How to Draw a Belted Kingfisher

In this quick tutorial you'll learn how to draw a Belted Kingfisher in 7 easy steps - great for kids and novice artists.

The images above represent how your finished drawing is going to look and the steps involved.

Below are the individual steps - you can click on each one for a High Resolution printable PDF version.

At the bottom you can read some interesting facts about the Belted Kingfisher.

Make sure you also check out any of the hundreds of drawing tutorials grouped by category.

How to Draw a Belted Kingfisher - Step-by-Step Tutorial

Step 1: Draw the head. There is a short sideways "V" that makes the beak. From the top of the beak line draw a curved jagged line up and then down to the right.

Step 2: Next draw a straight line along the beak to make the mouth. At the end of that line draw a circle to make the eye.

Step 3: Continue the bottom beak line down to make the belly line. Curve it down and slightly to the right. From the right side of the head line draw another curved line down and curve it to the left at the bottom.

Step 4: Now draw the wings. Draw two round "U" shapes between the belly and back lines. Add small bumps to make the feather lines.

Step 5: From the bottom of the two wing lines draw the tail. The two lines come together to make a squarish tip.

Step 6: Make the feather markings. Draw squiggly lines along the wings, tail and head.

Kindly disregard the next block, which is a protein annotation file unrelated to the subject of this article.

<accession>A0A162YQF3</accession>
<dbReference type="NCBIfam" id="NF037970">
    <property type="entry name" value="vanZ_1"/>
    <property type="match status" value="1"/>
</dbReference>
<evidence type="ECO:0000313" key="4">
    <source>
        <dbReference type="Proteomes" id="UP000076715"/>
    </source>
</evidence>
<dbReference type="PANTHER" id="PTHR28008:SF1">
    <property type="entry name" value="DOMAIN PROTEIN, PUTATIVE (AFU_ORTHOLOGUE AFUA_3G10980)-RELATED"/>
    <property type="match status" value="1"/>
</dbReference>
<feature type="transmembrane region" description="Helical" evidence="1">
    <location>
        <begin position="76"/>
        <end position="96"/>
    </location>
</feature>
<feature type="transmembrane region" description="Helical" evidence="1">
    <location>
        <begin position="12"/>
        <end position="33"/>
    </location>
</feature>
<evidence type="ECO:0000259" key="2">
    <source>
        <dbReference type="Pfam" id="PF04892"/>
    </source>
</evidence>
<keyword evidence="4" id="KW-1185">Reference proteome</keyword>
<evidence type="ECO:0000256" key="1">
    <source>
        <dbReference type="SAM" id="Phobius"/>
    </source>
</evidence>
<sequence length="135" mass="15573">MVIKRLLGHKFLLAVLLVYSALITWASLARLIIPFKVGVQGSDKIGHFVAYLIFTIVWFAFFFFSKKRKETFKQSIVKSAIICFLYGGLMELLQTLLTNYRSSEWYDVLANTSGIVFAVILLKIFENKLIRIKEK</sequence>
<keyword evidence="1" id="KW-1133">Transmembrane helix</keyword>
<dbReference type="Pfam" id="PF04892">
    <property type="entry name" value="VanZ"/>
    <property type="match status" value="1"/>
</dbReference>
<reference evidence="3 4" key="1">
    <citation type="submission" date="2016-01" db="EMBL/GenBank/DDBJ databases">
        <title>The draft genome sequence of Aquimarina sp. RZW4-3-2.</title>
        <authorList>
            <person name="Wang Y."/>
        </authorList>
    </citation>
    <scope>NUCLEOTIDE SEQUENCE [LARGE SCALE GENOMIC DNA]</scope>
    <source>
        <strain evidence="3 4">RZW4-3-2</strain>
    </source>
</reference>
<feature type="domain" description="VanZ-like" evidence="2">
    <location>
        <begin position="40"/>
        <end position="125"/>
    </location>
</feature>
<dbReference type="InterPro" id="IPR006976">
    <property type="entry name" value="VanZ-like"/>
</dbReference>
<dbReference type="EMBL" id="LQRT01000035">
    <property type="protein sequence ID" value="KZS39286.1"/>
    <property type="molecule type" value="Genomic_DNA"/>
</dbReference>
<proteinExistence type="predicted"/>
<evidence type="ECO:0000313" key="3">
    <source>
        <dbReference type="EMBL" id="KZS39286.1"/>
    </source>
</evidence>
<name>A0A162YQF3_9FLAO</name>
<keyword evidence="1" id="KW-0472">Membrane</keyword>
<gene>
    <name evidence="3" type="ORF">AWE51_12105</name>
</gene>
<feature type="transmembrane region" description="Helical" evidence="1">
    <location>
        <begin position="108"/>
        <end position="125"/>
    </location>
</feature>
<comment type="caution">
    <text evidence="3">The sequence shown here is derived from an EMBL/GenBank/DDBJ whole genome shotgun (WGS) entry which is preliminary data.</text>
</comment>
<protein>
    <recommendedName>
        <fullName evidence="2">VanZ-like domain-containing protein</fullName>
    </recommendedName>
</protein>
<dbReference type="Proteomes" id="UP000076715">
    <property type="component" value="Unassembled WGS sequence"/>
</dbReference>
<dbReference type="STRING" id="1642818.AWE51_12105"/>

Step 7: Lastly, draw a line at the bottom of the body line. Draw another line under the first line. This is the tree branch that the kingfisher is perched on.

Interesting Facts about the BELTED KINGFISHER

The Belted Kingfisher is a member of the bird group and the scientific term for them is Megaceryle alcyon. This species gets its name from the brownish orange band across its belly, and the way that they dive head first into the water after a fish – the most efficient fishing method. It is mostly a white bird with a blue head and body. They are a thick and medium size, with long feathers on the head, and a long thick beak.

Did you know?

  • This animal was first documented in 1758.
  • There are Canadian dollar bills that have depicted this animal since 1986.
  • The body is more than 1 foot long.
  • Their wingspan is almost 2 feet wide.
  • This bird weighs almost .5 pounds.

They live at habitats of water in North America, where they exhibit seasonal migration. Some individuals do not pursue warmer climates in the Winter, and others migrate too far, such as at remote islands. Nests are burrows made underground by the water, with babies above the entrance level so that they do not drown if the water rises. These animals have a low population amount, but are considered to be the least concern for the possibility of extinction.